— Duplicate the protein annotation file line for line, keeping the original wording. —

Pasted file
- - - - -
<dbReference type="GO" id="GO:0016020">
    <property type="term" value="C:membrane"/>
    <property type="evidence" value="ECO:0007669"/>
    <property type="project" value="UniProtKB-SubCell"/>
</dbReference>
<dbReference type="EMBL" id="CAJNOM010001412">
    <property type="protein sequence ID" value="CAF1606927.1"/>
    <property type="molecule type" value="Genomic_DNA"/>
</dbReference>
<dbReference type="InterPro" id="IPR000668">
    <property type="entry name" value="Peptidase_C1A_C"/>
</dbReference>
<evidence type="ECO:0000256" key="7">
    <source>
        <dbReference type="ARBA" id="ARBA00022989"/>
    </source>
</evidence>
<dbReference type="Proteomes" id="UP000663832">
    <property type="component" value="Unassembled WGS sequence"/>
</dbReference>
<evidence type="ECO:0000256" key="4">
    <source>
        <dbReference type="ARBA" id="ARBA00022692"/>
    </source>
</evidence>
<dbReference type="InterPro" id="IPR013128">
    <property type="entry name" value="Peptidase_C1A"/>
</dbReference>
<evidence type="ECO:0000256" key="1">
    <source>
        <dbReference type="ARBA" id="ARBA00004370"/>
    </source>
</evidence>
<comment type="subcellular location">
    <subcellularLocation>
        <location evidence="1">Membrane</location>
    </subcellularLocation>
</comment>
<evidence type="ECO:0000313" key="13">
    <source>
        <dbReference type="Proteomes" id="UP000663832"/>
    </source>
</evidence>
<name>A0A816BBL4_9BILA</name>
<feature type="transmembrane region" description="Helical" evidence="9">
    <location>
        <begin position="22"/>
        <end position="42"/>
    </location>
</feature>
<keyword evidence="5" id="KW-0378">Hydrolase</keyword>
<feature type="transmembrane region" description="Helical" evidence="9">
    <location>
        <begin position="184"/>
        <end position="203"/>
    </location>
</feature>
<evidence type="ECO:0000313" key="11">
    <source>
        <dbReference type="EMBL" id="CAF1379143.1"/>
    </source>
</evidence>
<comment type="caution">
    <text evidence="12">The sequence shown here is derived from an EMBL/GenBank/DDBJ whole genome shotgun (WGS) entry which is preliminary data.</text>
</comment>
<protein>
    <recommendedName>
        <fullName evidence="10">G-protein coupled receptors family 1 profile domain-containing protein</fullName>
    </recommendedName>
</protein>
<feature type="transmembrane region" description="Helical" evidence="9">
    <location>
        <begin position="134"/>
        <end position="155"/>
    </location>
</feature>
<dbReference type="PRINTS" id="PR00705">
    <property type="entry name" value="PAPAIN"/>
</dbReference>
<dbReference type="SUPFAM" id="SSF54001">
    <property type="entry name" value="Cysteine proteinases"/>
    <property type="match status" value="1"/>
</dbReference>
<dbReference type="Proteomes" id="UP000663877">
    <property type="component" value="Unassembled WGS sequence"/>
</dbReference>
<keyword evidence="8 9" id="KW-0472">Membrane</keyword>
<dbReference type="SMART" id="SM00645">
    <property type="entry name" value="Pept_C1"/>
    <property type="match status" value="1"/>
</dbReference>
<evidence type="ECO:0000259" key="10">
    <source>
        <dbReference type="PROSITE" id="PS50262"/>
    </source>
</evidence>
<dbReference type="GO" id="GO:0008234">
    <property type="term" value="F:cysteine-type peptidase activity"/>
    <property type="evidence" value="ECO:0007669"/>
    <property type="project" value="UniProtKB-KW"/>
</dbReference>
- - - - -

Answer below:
<dbReference type="GO" id="GO:0016020">
    <property type="term" value="C:membrane"/>
    <property type="evidence" value="ECO:0007669"/>
    <property type="project" value="UniProtKB-SubCell"/>
</dbReference>
<dbReference type="EMBL" id="CAJNOM010001412">
    <property type="protein sequence ID" value="CAF1606927.1"/>
    <property type="molecule type" value="Genomic_DNA"/>
</dbReference>
<dbReference type="InterPro" id="IPR000668">
    <property type="entry name" value="Peptidase_C1A_C"/>
</dbReference>
<evidence type="ECO:0000256" key="7">
    <source>
        <dbReference type="ARBA" id="ARBA00022989"/>
    </source>
</evidence>
<dbReference type="Proteomes" id="UP000663832">
    <property type="component" value="Unassembled WGS sequence"/>
</dbReference>
<evidence type="ECO:0000256" key="4">
    <source>
        <dbReference type="ARBA" id="ARBA00022692"/>
    </source>
</evidence>
<dbReference type="InterPro" id="IPR013128">
    <property type="entry name" value="Peptidase_C1A"/>
</dbReference>
<evidence type="ECO:0000256" key="1">
    <source>
        <dbReference type="ARBA" id="ARBA00004370"/>
    </source>
</evidence>
<comment type="subcellular location">
    <subcellularLocation>
        <location evidence="1">Membrane</location>
    </subcellularLocation>
</comment>
<evidence type="ECO:0000313" key="13">
    <source>
        <dbReference type="Proteomes" id="UP000663832"/>
    </source>
</evidence>
<name>A0A816BBL4_9BILA</name>
<feature type="transmembrane region" description="Helical" evidence="9">
    <location>
        <begin position="22"/>
        <end position="42"/>
    </location>
</feature>
<keyword evidence="5" id="KW-0378">Hydrolase</keyword>
<feature type="transmembrane region" description="Helical" evidence="9">
    <location>
        <begin position="184"/>
        <end position="203"/>
    </location>
</feature>
<evidence type="ECO:0000313" key="11">
    <source>
        <dbReference type="EMBL" id="CAF1379143.1"/>
    </source>
</evidence>
<comment type="caution">
    <text evidence="12">The sequence shown here is derived from an EMBL/GenBank/DDBJ whole genome shotgun (WGS) entry which is preliminary data.</text>
</comment>
<protein>
    <recommendedName>
        <fullName evidence="10">G-protein coupled receptors family 1 profile domain-containing protein</fullName>
    </recommendedName>
</protein>
<feature type="transmembrane region" description="Helical" evidence="9">
    <location>
        <begin position="134"/>
        <end position="155"/>
    </location>
</feature>
<dbReference type="PRINTS" id="PR00705">
    <property type="entry name" value="PAPAIN"/>
</dbReference>
<dbReference type="SUPFAM" id="SSF54001">
    <property type="entry name" value="Cysteine proteinases"/>
    <property type="match status" value="1"/>
</dbReference>
<dbReference type="Proteomes" id="UP000663877">
    <property type="component" value="Unassembled WGS sequence"/>
</dbReference>
<keyword evidence="8 9" id="KW-0472">Membrane</keyword>
<dbReference type="SMART" id="SM00645">
    <property type="entry name" value="Pept_C1"/>
    <property type="match status" value="1"/>
</dbReference>
<evidence type="ECO:0000259" key="10">
    <source>
        <dbReference type="PROSITE" id="PS50262"/>
    </source>
</evidence>
<dbReference type="GO" id="GO:0008234">
    <property type="term" value="F:cysteine-type peptidase activity"/>
    <property type="evidence" value="ECO:0007669"/>
    <property type="project" value="UniProtKB-KW"/>
</dbReference>